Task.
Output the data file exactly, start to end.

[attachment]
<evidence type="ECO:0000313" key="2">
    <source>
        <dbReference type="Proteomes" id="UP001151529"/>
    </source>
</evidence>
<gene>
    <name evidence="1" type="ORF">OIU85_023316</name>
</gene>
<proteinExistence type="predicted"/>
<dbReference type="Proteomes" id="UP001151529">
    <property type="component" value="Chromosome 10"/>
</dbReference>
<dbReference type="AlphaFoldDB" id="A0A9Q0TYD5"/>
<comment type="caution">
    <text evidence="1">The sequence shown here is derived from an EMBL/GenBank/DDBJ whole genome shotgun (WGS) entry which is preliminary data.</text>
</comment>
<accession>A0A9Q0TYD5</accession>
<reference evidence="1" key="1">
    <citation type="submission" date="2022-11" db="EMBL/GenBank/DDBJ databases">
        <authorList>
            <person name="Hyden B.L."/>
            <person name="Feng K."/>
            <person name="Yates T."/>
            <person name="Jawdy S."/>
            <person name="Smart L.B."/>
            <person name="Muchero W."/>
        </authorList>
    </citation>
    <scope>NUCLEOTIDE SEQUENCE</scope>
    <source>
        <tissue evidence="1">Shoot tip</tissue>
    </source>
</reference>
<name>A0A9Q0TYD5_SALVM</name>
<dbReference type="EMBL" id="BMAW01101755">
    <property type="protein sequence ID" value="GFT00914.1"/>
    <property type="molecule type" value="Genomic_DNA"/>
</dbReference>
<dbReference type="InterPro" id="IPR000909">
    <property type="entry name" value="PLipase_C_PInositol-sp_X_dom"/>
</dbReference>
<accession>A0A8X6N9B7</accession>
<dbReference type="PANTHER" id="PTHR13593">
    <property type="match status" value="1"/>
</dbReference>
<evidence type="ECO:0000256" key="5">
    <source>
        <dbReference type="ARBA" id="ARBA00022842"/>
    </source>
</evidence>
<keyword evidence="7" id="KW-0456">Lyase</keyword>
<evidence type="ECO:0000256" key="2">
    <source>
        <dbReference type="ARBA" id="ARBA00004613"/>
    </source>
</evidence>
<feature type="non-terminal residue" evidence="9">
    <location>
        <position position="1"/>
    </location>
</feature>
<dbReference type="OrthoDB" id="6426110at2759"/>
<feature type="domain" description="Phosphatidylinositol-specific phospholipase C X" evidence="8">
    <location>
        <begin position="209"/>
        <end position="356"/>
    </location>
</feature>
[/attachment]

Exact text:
<evidence type="ECO:0000313" key="2">
    <source>
        <dbReference type="Proteomes" id="UP001151529"/>
    </source>
</evidence>
<gene>
    <name evidence="1" type="ORF">OIU85_023316</name>
</gene>
<proteinExistence type="predicted"/>
<dbReference type="Proteomes" id="UP001151529">
    <property type="component" value="Chromosome 10"/>
</dbReference>
<dbReference type="AlphaFoldDB" id="A0A9Q0TYD5"/>
<comment type="caution">
    <text evidence="1">The sequence shown here is derived from an EMBL/GenBank/DDBJ whole genome shotgun (WGS) entry which is preliminary data.</text>
</comment>
<accession>A0A9Q0TYD5</accession>
<reference evidence="1" key="1">
    <citation type="submission" date="2022-11" db="EMBL/GenBank/DDBJ databases">
        <authorList>
            <person name="Hyden B.L."/>
            <person name="Feng K."/>
            <person name="Yates T."/>
            <person name="Jawdy S."/>
            <person name="Smart L.B."/>
            <person name="Muchero W."/>
        </authorList>
    </citation>
    <scope>NUCLEOTIDE SEQUENCE</scope>
    <source>
        <tissue evidence="1">Shoot tip</tissue>
    </source>
</reference>
<name>A0A9Q0TYD5_SALVM</name>
<dbReference type="EMBL" id="BMAW01101755">
    <property type="protein sequence ID" value="GFT00914.1"/>
    <property type="molecule type" value="Genomic_DNA"/>
</dbReference>
<dbReference type="InterPro" id="IPR000909">
    <property type="entry name" value="PLipase_C_PInositol-sp_X_dom"/>
</dbReference>
<accession>A0A8X6N9B7</accession>
<dbReference type="PANTHER" id="PTHR13593">
    <property type="match status" value="1"/>
</dbReference>
<evidence type="ECO:0000256" key="5">
    <source>
        <dbReference type="ARBA" id="ARBA00022842"/>
    </source>
</evidence>
<keyword evidence="7" id="KW-0456">Lyase</keyword>
<evidence type="ECO:0000256" key="2">
    <source>
        <dbReference type="ARBA" id="ARBA00004613"/>
    </source>
</evidence>
<feature type="non-terminal residue" evidence="9">
    <location>
        <position position="1"/>
    </location>
</feature>
<dbReference type="OrthoDB" id="6426110at2759"/>
<feature type="domain" description="Phosphatidylinositol-specific phospholipase C X" evidence="8">
    <location>
        <begin position="209"/>
        <end position="356"/>
    </location>
</feature>